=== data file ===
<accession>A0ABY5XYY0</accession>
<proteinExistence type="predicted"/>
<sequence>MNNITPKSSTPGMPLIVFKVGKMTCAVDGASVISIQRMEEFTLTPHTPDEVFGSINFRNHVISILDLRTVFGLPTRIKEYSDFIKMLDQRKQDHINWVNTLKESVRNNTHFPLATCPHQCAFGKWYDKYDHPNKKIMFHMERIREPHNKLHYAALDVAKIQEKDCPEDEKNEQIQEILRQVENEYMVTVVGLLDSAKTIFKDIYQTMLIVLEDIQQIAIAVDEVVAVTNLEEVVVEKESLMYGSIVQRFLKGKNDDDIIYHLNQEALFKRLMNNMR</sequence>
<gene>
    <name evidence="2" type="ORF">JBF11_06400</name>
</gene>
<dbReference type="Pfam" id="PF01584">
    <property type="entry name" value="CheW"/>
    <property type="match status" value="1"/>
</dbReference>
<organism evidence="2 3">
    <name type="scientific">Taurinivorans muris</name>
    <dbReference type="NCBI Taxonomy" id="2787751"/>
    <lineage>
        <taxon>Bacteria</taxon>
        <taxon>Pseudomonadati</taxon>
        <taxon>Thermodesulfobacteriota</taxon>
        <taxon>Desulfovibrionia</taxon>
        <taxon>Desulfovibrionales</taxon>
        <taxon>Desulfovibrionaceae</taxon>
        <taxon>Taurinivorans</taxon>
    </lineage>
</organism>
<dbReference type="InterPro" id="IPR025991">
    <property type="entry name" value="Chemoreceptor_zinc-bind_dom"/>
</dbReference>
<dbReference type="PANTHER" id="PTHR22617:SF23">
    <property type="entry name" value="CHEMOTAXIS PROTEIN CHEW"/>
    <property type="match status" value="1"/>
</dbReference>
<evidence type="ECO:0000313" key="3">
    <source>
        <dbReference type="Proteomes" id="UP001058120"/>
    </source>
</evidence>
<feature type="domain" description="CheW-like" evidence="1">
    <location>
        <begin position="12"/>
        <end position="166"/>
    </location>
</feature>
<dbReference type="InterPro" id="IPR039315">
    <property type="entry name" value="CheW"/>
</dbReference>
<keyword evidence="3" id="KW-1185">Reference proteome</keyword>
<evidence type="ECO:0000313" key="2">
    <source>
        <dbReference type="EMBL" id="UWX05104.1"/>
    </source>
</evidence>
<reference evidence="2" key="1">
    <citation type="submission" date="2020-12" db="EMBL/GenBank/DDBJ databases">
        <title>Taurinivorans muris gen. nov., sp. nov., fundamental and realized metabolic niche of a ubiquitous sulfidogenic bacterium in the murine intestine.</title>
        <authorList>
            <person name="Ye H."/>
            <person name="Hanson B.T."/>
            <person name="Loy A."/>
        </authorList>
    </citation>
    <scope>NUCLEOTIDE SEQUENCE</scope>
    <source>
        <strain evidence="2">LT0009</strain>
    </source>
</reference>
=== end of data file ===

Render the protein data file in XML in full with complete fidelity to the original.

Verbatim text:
<accession>A0ABY5XYY0</accession>
<proteinExistence type="predicted"/>
<sequence>MNNITPKSSTPGMPLIVFKVGKMTCAVDGASVISIQRMEEFTLTPHTPDEVFGSINFRNHVISILDLRTVFGLPTRIKEYSDFIKMLDQRKQDHINWVNTLKESVRNNTHFPLATCPHQCAFGKWYDKYDHPNKKIMFHMERIREPHNKLHYAALDVAKIQEKDCPEDEKNEQIQEILRQVENEYMVTVVGLLDSAKTIFKDIYQTMLIVLEDIQQIAIAVDEVVAVTNLEEVVVEKESLMYGSIVQRFLKGKNDDDIIYHLNQEALFKRLMNNMR</sequence>
<gene>
    <name evidence="2" type="ORF">JBF11_06400</name>
</gene>
<dbReference type="Pfam" id="PF01584">
    <property type="entry name" value="CheW"/>
    <property type="match status" value="1"/>
</dbReference>
<organism evidence="2 3">
    <name type="scientific">Taurinivorans muris</name>
    <dbReference type="NCBI Taxonomy" id="2787751"/>
    <lineage>
        <taxon>Bacteria</taxon>
        <taxon>Pseudomonadati</taxon>
        <taxon>Thermodesulfobacteriota</taxon>
        <taxon>Desulfovibrionia</taxon>
        <taxon>Desulfovibrionales</taxon>
        <taxon>Desulfovibrionaceae</taxon>
        <taxon>Taurinivorans</taxon>
    </lineage>
</organism>
<dbReference type="InterPro" id="IPR025991">
    <property type="entry name" value="Chemoreceptor_zinc-bind_dom"/>
</dbReference>
<dbReference type="PANTHER" id="PTHR22617:SF23">
    <property type="entry name" value="CHEMOTAXIS PROTEIN CHEW"/>
    <property type="match status" value="1"/>
</dbReference>
<evidence type="ECO:0000313" key="3">
    <source>
        <dbReference type="Proteomes" id="UP001058120"/>
    </source>
</evidence>
<feature type="domain" description="CheW-like" evidence="1">
    <location>
        <begin position="12"/>
        <end position="166"/>
    </location>
</feature>
<dbReference type="InterPro" id="IPR039315">
    <property type="entry name" value="CheW"/>
</dbReference>
<keyword evidence="3" id="KW-1185">Reference proteome</keyword>
<evidence type="ECO:0000313" key="2">
    <source>
        <dbReference type="EMBL" id="UWX05104.1"/>
    </source>
</evidence>
<reference evidence="2" key="1">
    <citation type="submission" date="2020-12" db="EMBL/GenBank/DDBJ databases">
        <title>Taurinivorans muris gen. nov., sp. nov., fundamental and realized metabolic niche of a ubiquitous sulfidogenic bacterium in the murine intestine.</title>
        <authorList>
            <person name="Ye H."/>
            <person name="Hanson B.T."/>
            <person name="Loy A."/>
        </authorList>
    </citation>
    <scope>NUCLEOTIDE SEQUENCE</scope>
    <source>
        <strain evidence="2">LT0009</strain>
    </source>
</reference>